Who is Junius that gave the name to your band?
Mike: The band name was inspired by the 18th century political writer who used “Junius” as his pseudonym. You can read more about him at http://en.wikipedia.org/wiki/Junius
Could you say a few words about your band to our readers? Things that you see as being most important to know, for those who listen to Junius.
Mike: Things that are most important to know… Hmm… Well, I for one would like people to know that we don’t consider ourselves a Post Rock band. We also don’t consider ourselves a New Wave band, a Metal band, a Prog band, a Punk band, a Goth band… We listen to and love music from all of those genres, but we wouldn’t call ourselves any single one of them. Genre labels tend to be limiting, and lead to people ultimately approaching music (particularly new music) with a less open mind. That, and we simply try to write music that moves us, and usually ends up being pretty loud, and (hopefully), epic.
Why did it take so long to make a full album?
Mike: That’s a question we could spend hours on! Long story short: We began writing the album while on tour and between tours, so we would write in sessions anywhere from a few days to a month in length while in different parts of the country. That process took place over the course of about a year. The recording process took so long because we had the unique and special opportunity to record with some great guys at one of the best studios in the world for free, but the only catch was that we could only use the studio when it wasn’t already booked. We originally thought we could record the entire album in just a month, but due to scheduling conflicts, and us having to continue touring, it ultimately ended up taking over a year. Once the album was finished, there were still more delays and complications pertaining to figuring out which label would put it out in the US, mixing, mastering, and artwork, which was also a very big undertaking.
Is there any new material that you’re working on?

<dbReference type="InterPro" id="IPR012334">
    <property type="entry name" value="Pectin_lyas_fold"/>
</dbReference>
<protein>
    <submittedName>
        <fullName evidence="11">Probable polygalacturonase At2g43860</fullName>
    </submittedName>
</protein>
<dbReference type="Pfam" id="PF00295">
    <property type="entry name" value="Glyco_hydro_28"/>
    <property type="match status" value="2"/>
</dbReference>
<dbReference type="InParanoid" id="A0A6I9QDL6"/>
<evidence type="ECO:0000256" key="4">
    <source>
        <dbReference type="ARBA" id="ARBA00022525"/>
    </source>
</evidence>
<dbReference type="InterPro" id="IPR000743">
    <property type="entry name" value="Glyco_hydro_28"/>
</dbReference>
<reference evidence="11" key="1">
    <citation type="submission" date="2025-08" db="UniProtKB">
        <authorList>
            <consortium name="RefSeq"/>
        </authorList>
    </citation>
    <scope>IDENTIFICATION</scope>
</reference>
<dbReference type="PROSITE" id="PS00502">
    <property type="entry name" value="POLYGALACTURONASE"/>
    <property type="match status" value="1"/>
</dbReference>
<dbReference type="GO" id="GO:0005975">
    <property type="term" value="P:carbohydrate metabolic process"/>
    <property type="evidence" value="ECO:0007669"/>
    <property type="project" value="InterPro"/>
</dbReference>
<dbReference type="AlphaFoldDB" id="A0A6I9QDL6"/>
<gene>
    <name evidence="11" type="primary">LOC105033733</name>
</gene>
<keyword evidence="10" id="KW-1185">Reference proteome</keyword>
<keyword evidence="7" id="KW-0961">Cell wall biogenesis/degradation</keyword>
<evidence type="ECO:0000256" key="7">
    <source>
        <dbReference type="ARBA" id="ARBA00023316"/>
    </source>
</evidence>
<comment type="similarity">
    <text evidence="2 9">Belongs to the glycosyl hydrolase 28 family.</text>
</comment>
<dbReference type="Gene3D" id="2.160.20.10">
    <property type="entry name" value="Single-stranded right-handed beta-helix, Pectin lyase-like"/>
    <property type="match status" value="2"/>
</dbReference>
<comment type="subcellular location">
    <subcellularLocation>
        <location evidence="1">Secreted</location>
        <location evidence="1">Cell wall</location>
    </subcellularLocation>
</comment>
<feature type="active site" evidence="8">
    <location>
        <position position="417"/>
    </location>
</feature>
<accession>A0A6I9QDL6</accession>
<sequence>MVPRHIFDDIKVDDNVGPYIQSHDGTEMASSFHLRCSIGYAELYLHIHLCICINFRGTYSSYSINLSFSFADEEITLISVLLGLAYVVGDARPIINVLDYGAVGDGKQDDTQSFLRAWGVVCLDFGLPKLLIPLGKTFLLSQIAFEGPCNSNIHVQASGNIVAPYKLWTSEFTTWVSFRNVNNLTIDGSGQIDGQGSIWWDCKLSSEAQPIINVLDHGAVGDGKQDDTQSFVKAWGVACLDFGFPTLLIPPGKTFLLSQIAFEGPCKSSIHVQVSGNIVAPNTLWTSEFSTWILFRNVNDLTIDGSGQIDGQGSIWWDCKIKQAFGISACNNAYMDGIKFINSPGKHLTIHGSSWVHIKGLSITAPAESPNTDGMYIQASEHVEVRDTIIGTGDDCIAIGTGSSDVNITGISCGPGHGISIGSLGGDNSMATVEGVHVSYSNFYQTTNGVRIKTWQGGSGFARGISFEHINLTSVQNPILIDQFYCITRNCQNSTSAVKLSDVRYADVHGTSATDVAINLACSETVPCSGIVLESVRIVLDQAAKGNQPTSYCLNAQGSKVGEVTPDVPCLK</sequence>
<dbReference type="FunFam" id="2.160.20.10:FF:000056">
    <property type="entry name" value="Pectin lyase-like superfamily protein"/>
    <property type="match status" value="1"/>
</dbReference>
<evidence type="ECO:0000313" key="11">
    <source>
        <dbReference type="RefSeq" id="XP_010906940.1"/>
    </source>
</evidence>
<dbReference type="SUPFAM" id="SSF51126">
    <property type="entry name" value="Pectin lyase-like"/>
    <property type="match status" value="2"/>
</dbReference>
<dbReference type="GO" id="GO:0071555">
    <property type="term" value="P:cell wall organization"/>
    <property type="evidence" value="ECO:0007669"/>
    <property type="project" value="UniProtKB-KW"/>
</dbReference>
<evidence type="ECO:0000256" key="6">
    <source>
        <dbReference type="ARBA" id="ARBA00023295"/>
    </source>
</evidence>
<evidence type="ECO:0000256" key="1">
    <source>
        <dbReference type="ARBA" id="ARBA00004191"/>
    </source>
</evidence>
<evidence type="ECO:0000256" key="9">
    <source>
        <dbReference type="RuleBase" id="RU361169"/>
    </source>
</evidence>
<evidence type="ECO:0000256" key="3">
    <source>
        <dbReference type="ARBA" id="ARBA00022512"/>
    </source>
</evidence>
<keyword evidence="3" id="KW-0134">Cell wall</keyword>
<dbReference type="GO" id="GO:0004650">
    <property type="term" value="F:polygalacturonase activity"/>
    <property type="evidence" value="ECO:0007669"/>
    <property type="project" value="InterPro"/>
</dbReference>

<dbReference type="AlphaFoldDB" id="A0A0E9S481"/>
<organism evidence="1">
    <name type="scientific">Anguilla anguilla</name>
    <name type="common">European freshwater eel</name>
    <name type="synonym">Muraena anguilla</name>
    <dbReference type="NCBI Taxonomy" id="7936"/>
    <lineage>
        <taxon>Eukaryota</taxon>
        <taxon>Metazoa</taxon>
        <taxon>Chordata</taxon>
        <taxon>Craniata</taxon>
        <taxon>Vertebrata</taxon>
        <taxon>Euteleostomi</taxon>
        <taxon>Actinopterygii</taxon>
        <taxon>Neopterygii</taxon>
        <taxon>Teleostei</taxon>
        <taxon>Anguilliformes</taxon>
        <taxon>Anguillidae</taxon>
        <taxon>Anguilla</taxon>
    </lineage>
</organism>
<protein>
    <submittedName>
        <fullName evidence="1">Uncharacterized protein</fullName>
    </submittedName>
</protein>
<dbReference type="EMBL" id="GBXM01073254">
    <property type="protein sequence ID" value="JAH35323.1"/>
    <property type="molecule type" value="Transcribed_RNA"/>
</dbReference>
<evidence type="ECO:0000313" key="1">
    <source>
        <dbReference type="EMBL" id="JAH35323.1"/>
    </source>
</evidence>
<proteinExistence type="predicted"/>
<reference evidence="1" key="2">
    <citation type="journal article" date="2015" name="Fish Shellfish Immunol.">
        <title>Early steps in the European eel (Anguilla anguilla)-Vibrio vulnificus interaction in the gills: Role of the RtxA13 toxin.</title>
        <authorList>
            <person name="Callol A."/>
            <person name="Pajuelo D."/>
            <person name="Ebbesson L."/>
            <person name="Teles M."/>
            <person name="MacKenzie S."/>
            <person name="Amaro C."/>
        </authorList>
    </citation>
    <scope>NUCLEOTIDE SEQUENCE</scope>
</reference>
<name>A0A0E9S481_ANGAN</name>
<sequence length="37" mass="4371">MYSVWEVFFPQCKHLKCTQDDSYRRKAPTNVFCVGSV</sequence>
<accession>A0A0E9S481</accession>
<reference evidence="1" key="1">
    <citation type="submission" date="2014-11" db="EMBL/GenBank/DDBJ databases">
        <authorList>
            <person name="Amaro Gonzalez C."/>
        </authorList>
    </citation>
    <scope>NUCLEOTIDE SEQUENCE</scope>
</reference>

Mike: Yes! We have a bunch of new material in progress. There are a lot of ideas we’ve had since before the last album that we never got to full realize, as well as some brand new stuff. In addition to the new song that was just released on the split 10” with our friends Juarez (also worth checking out), we’re working on a special cover song (which I’m not sure if we can announce yet), and another new song for another split (also not sure if I can announce that), and after our upcoming US tours, we plan on devoting all of our energy as a band to finishing writing and recording our next album, which we hope to release in 2011.
Is there any chance, that we won’t have to wait for a new album for another 3 years?
Mike: Well, we certainly didn’t expect the LAST album to take 3 years, so I guess we can’t make any promises, but we certainly don’t have the patience to wait that long, and don’t want anyone else to, either. We’re very excited about the ideas we have right now, excited to share more music with the world, and excited to tour even more.
Who is headlining your current European tour? In Poland God Is An Astronaut were announced as the main attraction, and if it the case for the whole tour it wasn’t to nice of them to play as the opening act, was it?
Mike: Haha… That’s a very loaded question, actually. I’m not sure of the most polite way to answer that, since it’s not in our nature to speak negatively of people and bands that we work with. A lot of things went wrong that night, some having to do with the venue and some having to do with the other bands. You are correct about the fact that God Is An Astronaut were billed as the main attraction. It was their decision to play as the opening act that night, and no, it wasn’t very nice. That’s all I’ll say about that.
I know that most of the bands don’t like being compared to other musicians, but I have to ask this. What are your views on the fact that you’re often being compared to The Cure? Is that far from your actual musical influences and masters, if at all?